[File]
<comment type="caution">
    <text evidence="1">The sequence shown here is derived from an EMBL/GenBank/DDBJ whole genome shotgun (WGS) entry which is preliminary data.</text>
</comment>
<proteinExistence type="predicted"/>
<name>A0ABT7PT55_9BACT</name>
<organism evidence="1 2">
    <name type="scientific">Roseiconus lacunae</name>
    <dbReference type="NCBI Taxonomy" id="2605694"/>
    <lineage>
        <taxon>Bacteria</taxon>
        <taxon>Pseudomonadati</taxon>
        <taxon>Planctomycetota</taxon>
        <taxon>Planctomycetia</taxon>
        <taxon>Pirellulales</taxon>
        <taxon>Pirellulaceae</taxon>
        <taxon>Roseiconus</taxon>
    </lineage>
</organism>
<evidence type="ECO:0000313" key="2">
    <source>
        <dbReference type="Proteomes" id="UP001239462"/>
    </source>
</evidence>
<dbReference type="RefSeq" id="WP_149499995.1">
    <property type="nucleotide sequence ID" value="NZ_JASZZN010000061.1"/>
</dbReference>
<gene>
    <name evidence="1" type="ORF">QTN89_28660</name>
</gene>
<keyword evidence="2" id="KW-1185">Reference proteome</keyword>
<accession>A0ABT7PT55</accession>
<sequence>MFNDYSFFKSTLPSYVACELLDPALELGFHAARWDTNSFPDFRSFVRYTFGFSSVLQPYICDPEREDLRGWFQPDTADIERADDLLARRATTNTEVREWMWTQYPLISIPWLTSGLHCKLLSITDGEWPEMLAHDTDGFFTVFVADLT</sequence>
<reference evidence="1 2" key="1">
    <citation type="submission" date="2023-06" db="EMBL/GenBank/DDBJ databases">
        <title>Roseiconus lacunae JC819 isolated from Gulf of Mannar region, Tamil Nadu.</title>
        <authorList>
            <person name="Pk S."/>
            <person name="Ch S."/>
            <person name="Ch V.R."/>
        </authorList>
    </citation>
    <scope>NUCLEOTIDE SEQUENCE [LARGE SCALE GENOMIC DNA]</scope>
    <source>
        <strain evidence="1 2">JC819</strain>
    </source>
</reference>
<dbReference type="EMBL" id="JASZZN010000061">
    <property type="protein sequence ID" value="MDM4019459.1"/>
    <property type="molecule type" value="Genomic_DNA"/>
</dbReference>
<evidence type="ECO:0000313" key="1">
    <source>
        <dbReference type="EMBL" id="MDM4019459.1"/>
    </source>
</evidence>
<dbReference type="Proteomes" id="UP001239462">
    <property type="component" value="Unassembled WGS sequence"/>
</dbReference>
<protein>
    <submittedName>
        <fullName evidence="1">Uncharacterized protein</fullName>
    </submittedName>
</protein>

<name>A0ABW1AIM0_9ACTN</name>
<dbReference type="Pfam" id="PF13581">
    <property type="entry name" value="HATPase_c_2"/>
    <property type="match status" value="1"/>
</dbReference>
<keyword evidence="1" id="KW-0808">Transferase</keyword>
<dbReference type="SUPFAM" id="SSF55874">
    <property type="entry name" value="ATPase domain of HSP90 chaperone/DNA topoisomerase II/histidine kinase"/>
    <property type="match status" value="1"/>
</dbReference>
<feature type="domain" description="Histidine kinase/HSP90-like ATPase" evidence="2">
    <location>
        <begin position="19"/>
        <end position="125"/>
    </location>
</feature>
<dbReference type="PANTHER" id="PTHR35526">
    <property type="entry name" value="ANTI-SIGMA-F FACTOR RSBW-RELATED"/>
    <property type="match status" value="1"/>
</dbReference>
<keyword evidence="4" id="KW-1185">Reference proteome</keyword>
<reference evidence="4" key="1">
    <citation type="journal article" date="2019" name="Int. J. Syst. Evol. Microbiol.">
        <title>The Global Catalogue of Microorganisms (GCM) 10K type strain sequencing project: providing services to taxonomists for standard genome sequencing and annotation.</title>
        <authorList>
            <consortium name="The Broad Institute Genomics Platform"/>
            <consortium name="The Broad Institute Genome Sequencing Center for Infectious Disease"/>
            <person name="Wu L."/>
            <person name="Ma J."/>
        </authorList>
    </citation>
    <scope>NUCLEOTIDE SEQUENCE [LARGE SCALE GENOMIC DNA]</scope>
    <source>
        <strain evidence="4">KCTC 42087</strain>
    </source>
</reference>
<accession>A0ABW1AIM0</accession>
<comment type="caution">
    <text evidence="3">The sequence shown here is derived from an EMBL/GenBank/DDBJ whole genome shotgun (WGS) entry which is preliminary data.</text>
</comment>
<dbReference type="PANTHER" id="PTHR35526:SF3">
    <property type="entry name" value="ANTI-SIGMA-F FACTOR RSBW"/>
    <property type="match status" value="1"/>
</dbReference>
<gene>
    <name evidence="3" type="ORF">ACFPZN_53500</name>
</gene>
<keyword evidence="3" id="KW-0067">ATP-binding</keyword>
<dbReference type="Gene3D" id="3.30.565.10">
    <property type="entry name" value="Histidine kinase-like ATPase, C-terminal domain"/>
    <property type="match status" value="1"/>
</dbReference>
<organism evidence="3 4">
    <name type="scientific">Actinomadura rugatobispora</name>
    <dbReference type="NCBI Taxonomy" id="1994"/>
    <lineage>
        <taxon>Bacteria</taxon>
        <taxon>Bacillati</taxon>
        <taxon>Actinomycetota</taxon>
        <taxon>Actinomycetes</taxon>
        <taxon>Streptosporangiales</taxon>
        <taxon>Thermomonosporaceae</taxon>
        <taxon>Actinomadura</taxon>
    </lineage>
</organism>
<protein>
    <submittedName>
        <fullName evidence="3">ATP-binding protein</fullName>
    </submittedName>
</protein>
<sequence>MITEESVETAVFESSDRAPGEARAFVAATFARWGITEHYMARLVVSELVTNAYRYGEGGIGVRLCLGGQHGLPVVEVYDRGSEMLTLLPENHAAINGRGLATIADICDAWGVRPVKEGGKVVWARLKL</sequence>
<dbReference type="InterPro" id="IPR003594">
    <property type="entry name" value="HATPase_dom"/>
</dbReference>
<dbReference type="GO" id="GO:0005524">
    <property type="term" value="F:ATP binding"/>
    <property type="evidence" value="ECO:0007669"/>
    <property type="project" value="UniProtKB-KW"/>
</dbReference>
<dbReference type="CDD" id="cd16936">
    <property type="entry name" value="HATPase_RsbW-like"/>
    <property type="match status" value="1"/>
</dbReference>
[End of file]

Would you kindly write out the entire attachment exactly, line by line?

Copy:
<comment type="caution">
    <text evidence="1">The sequence shown here is derived from an EMBL/GenBank/DDBJ whole genome shotgun (WGS) entry which is preliminary data.</text>
</comment>
<proteinExistence type="predicted"/>
<name>A0ABT7PT55_9BACT</name>
<organism evidence="1 2">
    <name type="scientific">Roseiconus lacunae</name>
    <dbReference type="NCBI Taxonomy" id="2605694"/>
    <lineage>
        <taxon>Bacteria</taxon>
        <taxon>Pseudomonadati</taxon>
        <taxon>Planctomycetota</taxon>
        <taxon>Planctomycetia</taxon>
        <taxon>Pirellulales</taxon>
        <taxon>Pirellulaceae</taxon>
        <taxon>Roseiconus</taxon>
    </lineage>
</organism>
<evidence type="ECO:0000313" key="2">
    <source>
        <dbReference type="Proteomes" id="UP001239462"/>
    </source>
</evidence>
<dbReference type="RefSeq" id="WP_149499995.1">
    <property type="nucleotide sequence ID" value="NZ_JASZZN010000061.1"/>
</dbReference>
<gene>
    <name evidence="1" type="ORF">QTN89_28660</name>
</gene>
<keyword evidence="2" id="KW-1185">Reference proteome</keyword>
<accession>A0ABT7PT55</accession>
<sequence>MFNDYSFFKSTLPSYVACELLDPALELGFHAARWDTNSFPDFRSFVRYTFGFSSVLQPYICDPEREDLRGWFQPDTADIERADDLLARRATTNTEVREWMWTQYPLISIPWLTSGLHCKLLSITDGEWPEMLAHDTDGFFTVFVADLT</sequence>
<reference evidence="1 2" key="1">
    <citation type="submission" date="2023-06" db="EMBL/GenBank/DDBJ databases">
        <title>Roseiconus lacunae JC819 isolated from Gulf of Mannar region, Tamil Nadu.</title>
        <authorList>
            <person name="Pk S."/>
            <person name="Ch S."/>
            <person name="Ch V.R."/>
        </authorList>
    </citation>
    <scope>NUCLEOTIDE SEQUENCE [LARGE SCALE GENOMIC DNA]</scope>
    <source>
        <strain evidence="1 2">JC819</strain>
    </source>
</reference>
<dbReference type="EMBL" id="JASZZN010000061">
    <property type="protein sequence ID" value="MDM4019459.1"/>
    <property type="molecule type" value="Genomic_DNA"/>
</dbReference>
<evidence type="ECO:0000313" key="1">
    <source>
        <dbReference type="EMBL" id="MDM4019459.1"/>
    </source>
</evidence>
<dbReference type="Proteomes" id="UP001239462">
    <property type="component" value="Unassembled WGS sequence"/>
</dbReference>
<protein>
    <submittedName>
        <fullName evidence="1">Uncharacterized protein</fullName>
    </submittedName>
</protein>

<name>A0ABW1AIM0_9ACTN</name>
<dbReference type="Pfam" id="PF13581">
    <property type="entry name" value="HATPase_c_2"/>
    <property type="match status" value="1"/>
</dbReference>
<keyword evidence="1" id="KW-0808">Transferase</keyword>
<dbReference type="SUPFAM" id="SSF55874">
    <property type="entry name" value="ATPase domain of HSP90 chaperone/DNA topoisomerase II/histidine kinase"/>
    <property type="match status" value="1"/>
</dbReference>
<feature type="domain" description="Histidine kinase/HSP90-like ATPase" evidence="2">
    <location>
        <begin position="19"/>
        <end position="125"/>
    </location>
</feature>
<dbReference type="PANTHER" id="PTHR35526">
    <property type="entry name" value="ANTI-SIGMA-F FACTOR RSBW-RELATED"/>
    <property type="match status" value="1"/>
</dbReference>
<keyword evidence="4" id="KW-1185">Reference proteome</keyword>
<reference evidence="4" key="1">
    <citation type="journal article" date="2019" name="Int. J. Syst. Evol. Microbiol.">
        <title>The Global Catalogue of Microorganisms (GCM) 10K type strain sequencing project: providing services to taxonomists for standard genome sequencing and annotation.</title>
        <authorList>
            <consortium name="The Broad Institute Genomics Platform"/>
            <consortium name="The Broad Institute Genome Sequencing Center for Infectious Disease"/>
            <person name="Wu L."/>
            <person name="Ma J."/>
        </authorList>
    </citation>
    <scope>NUCLEOTIDE SEQUENCE [LARGE SCALE GENOMIC DNA]</scope>
    <source>
        <strain evidence="4">KCTC 42087</strain>
    </source>
</reference>
<accession>A0ABW1AIM0</accession>
<comment type="caution">
    <text evidence="3">The sequence shown here is derived from an EMBL/GenBank/DDBJ whole genome shotgun (WGS) entry which is preliminary data.</text>
</comment>
<dbReference type="PANTHER" id="PTHR35526:SF3">
    <property type="entry name" value="ANTI-SIGMA-F FACTOR RSBW"/>
    <property type="match status" value="1"/>
</dbReference>
<gene>
    <name evidence="3" type="ORF">ACFPZN_53500</name>
</gene>
<keyword evidence="3" id="KW-0067">ATP-binding</keyword>
<dbReference type="Gene3D" id="3.30.565.10">
    <property type="entry name" value="Histidine kinase-like ATPase, C-terminal domain"/>
    <property type="match status" value="1"/>
</dbReference>
<organism evidence="3 4">
    <name type="scientific">Actinomadura rugatobispora</name>
    <dbReference type="NCBI Taxonomy" id="1994"/>
    <lineage>
        <taxon>Bacteria</taxon>
        <taxon>Bacillati</taxon>
        <taxon>Actinomycetota</taxon>
        <taxon>Actinomycetes</taxon>
        <taxon>Streptosporangiales</taxon>
        <taxon>Thermomonosporaceae</taxon>
        <taxon>Actinomadura</taxon>
    </lineage>
</organism>
<protein>
    <submittedName>
        <fullName evidence="3">ATP-binding protein</fullName>
    </submittedName>
</protein>
<sequence>MITEESVETAVFESSDRAPGEARAFVAATFARWGITEHYMARLVVSELVTNAYRYGEGGIGVRLCLGGQHGLPVVEVYDRGSEMLTLLPENHAAINGRGLATIADICDAWGVRPVKEGGKVVWARLKL</sequence>
<dbReference type="InterPro" id="IPR003594">
    <property type="entry name" value="HATPase_dom"/>
</dbReference>
<dbReference type="GO" id="GO:0005524">
    <property type="term" value="F:ATP binding"/>
    <property type="evidence" value="ECO:0007669"/>
    <property type="project" value="UniProtKB-KW"/>
</dbReference>
<dbReference type="CDD" id="cd16936">
    <property type="entry name" value="HATPase_RsbW-like"/>
    <property type="match status" value="1"/>
</dbReference>